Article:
|11 July 2012
|Updated to current ATO publication style.
|Paragraph 7 and Related public rulings
|Updated reference from MT 2008/D1 to MT 2008/1.
|Remove the reference to e-Record which is no longer available.
|Added Minerals Resource Rent Tax record keeping provisions.
|2 September 2008
|Paragraph 7 and Related public rulings
|Updated TR 94/4 to MT 2008/D1.
|5 March 2008
|Added requirement of Commissioner to provide reasons to entity of why the entity is liable to pay a penalty under section 298-10 of Schedule 1 to the TAA (as amended by No. 75 of 2005).
|New paragraph added to clarify ATO policy of provided reasons for decision where penalty remitted in full, although no requirement exists under legislation (section 298-20 of Schedule 1 to the TAA).
|Related practice statements
|Added PS LA 2006/2 and PS LA 2007/3.
|1 July 2006
|Update reference to section 70 of the TAA to section 382-5 of Schedule 1 to the TAA.
Date of Issue: 1 February 2005
Date of Effect: 1 February 2005
Section 262A of the Income Tax Assessment Act 1936 and section 382-5.
See Law Administration Practice Statement PS LA 2012/5 Administration of the false or misleading statement penalty - where there is a shortfall amount.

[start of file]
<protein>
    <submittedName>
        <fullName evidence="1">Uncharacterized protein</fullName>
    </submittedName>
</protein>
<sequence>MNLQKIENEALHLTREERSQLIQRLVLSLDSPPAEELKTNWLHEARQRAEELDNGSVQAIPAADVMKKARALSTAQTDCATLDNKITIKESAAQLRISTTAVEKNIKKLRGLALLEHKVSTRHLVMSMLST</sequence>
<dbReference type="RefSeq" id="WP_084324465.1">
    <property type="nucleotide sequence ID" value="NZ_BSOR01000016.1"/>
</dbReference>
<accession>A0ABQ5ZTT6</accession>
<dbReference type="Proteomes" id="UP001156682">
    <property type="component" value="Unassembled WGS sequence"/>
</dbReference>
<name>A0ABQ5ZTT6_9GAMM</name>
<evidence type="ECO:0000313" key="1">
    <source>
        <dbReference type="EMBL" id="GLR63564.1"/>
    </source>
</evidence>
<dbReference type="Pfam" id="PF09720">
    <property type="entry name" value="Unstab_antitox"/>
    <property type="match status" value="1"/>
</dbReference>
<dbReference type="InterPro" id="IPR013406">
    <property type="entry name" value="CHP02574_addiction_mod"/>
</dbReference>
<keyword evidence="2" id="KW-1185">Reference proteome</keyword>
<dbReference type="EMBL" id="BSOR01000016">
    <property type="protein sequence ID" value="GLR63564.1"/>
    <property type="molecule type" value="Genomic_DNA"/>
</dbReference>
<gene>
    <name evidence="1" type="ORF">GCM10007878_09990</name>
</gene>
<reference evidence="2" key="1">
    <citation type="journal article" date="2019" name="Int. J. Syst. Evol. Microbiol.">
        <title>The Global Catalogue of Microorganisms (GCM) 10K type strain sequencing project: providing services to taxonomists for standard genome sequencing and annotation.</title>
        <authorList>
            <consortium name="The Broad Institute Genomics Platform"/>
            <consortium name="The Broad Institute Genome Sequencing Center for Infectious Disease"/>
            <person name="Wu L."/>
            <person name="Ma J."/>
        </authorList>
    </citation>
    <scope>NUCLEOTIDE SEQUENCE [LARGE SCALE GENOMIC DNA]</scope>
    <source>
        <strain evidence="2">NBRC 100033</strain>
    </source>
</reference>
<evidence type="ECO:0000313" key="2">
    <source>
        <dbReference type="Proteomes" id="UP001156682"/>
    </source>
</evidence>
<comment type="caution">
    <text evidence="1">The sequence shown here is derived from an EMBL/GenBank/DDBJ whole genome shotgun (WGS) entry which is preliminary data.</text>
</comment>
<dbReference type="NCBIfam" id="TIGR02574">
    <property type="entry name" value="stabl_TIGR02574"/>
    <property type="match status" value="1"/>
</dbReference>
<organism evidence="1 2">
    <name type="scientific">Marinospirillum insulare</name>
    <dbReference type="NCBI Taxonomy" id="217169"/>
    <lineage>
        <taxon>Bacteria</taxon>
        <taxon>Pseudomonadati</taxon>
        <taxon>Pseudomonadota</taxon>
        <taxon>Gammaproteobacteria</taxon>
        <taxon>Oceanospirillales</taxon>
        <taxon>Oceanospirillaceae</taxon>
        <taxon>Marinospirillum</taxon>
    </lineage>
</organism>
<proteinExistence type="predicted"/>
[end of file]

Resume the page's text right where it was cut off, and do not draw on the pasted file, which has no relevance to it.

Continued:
Any reference to entity in this Practice Statement should be read as 'the entity or their agent', unless explicitly noted.
Section 8ZE of the TAA.
Paragraph 1.23 of the Explanatory Memorandum to the Treasury Laws Amendment (2022 Measures No. 2) Bill 2022 (EM).
Paragraph 1.19 of the EM.
This is because the failure to comply with an obligation to keep records under that Act is separately covered by the superannuation guarantee education direction; see PS LA 2021/3 for the remission considerations relevant to these obligations.
Note to subsection 384-15(2); subsection 384-35(7).
The value of a penalty unit is contained in section 4AA of the Crimes Act 1914 and is indexed regularly. The dollar amount of a penalty unit is available at ato.gov.au/penalty
Capacity to pay and hardship may be dealt with through payment arrangements, compromise, release and under other taxation or insolvency provisions, not through remission of penalties.
Sections 298-10 and 298-20.
Explanatory Memorandum to the Treasury Laws Amendment (2022 Measures No. 2) Bill 2022
TAA 1953 8L
TAA 1953 8Q
TAA 1953 8T
TAA 1953 8ZE
TAA 1953 Sch 1
TAA 1953 Sch 1 Div 269
TAA 1953 Sch 1 Div 284
TAA 1953 Sch 1 288-20
TAA 1953 Sch 1 288-25
TAA 1953 Sch 1 298-10
TAA 1953 Sch 1 298-15
TAA 1953 Sch 1 298-20
TAA 1953 Sch 1 298-20(3)
TAA 1953 Sch 1 298-25
TAA 1953 Sch 1 Div 382
TAA 1953 Sch 1 382-5
TAA 1953 Sch 1 384-40
TAA 1953 Sch1 396-25
TAA 1953 Sch1 396-125
ITAA 1936 Part X Div 11
ITAA 1936 102AAZG
ITAA 1936 Subdiv 214-E
ITAA 1997 245-265
ITAA 1936 262A
ITAA 1997 Div 121
ITAA 1997 418-180
ITAA 1997 Subdiv 820-L
ITAA 1997 Div 900
FBTAA 1986 Pt X
FBTAA 1986 Pt 132
SGAA 1992 79
Coronavirus Economic Response Package (Payments and Benefits) Act 2020 15
Coronavirus Economic Response Package (Payments and Benefits) Act 2020 16
Crimes Act 1914 4AA
Distillation Act 1901
Excise Act 1901
Fuel (Penalty Surcharges) Administration Act 1997
Petroleum Resource Rent Tax Assessment Act 1987 112
Product Grants and Benefits Administration Act 2000 26
Product Grants and Benefits Administration Act 2000 27
Spirits Act 1906
|Operational Policy, Assurance and Law